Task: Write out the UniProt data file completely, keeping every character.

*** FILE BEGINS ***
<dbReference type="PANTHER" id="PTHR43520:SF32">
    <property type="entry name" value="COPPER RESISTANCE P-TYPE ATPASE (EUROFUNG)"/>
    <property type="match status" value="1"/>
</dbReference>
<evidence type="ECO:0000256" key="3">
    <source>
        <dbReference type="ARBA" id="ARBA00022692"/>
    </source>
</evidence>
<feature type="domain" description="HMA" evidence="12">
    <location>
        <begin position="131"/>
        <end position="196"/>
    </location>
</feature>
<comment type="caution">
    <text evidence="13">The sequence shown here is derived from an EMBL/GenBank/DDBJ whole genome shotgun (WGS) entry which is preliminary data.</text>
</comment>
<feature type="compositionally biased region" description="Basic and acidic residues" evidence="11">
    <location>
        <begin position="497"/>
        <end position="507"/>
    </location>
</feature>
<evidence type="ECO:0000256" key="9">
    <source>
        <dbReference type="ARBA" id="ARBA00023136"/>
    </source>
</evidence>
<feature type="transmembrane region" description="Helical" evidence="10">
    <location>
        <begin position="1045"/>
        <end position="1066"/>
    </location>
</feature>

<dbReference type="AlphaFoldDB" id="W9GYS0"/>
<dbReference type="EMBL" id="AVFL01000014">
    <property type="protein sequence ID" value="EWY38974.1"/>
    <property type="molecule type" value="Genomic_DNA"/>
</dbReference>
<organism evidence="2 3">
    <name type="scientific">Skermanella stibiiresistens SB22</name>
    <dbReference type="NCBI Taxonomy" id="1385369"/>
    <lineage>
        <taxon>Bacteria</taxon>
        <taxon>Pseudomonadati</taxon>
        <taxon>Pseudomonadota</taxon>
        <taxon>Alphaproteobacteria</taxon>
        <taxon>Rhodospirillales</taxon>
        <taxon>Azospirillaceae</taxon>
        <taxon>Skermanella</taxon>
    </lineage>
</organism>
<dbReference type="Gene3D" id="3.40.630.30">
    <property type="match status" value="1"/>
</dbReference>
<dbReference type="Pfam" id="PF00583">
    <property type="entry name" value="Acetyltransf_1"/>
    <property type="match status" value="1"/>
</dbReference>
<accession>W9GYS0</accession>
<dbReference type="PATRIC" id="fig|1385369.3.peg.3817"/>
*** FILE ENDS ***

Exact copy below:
<dbReference type="PANTHER" id="PTHR43520:SF32">
    <property type="entry name" value="COPPER RESISTANCE P-TYPE ATPASE (EUROFUNG)"/>
    <property type="match status" value="1"/>
</dbReference>
<evidence type="ECO:0000256" key="3">
    <source>
        <dbReference type="ARBA" id="ARBA00022692"/>
    </source>
</evidence>
<feature type="domain" description="HMA" evidence="12">
    <location>
        <begin position="131"/>
        <end position="196"/>
    </location>
</feature>
<comment type="caution">
    <text evidence="13">The sequence shown here is derived from an EMBL/GenBank/DDBJ whole genome shotgun (WGS) entry which is preliminary data.</text>
</comment>
<feature type="compositionally biased region" description="Basic and acidic residues" evidence="11">
    <location>
        <begin position="497"/>
        <end position="507"/>
    </location>
</feature>
<evidence type="ECO:0000256" key="9">
    <source>
        <dbReference type="ARBA" id="ARBA00023136"/>
    </source>
</evidence>
<feature type="transmembrane region" description="Helical" evidence="10">
    <location>
        <begin position="1045"/>
        <end position="1066"/>
    </location>
</feature>

<dbReference type="AlphaFoldDB" id="W9GYS0"/>
<dbReference type="EMBL" id="AVFL01000014">
    <property type="protein sequence ID" value="EWY38974.1"/>
    <property type="molecule type" value="Genomic_DNA"/>
</dbReference>
<organism evidence="2 3">
    <name type="scientific">Skermanella stibiiresistens SB22</name>
    <dbReference type="NCBI Taxonomy" id="1385369"/>
    <lineage>
        <taxon>Bacteria</taxon>
        <taxon>Pseudomonadati</taxon>
        <taxon>Pseudomonadota</taxon>
        <taxon>Alphaproteobacteria</taxon>
        <taxon>Rhodospirillales</taxon>
        <taxon>Azospirillaceae</taxon>
        <taxon>Skermanella</taxon>
    </lineage>
</organism>
<dbReference type="Gene3D" id="3.40.630.30">
    <property type="match status" value="1"/>
</dbReference>
<dbReference type="Pfam" id="PF00583">
    <property type="entry name" value="Acetyltransf_1"/>
    <property type="match status" value="1"/>
</dbReference>
<accession>W9GYS0</accession>
<dbReference type="PATRIC" id="fig|1385369.3.peg.3817"/>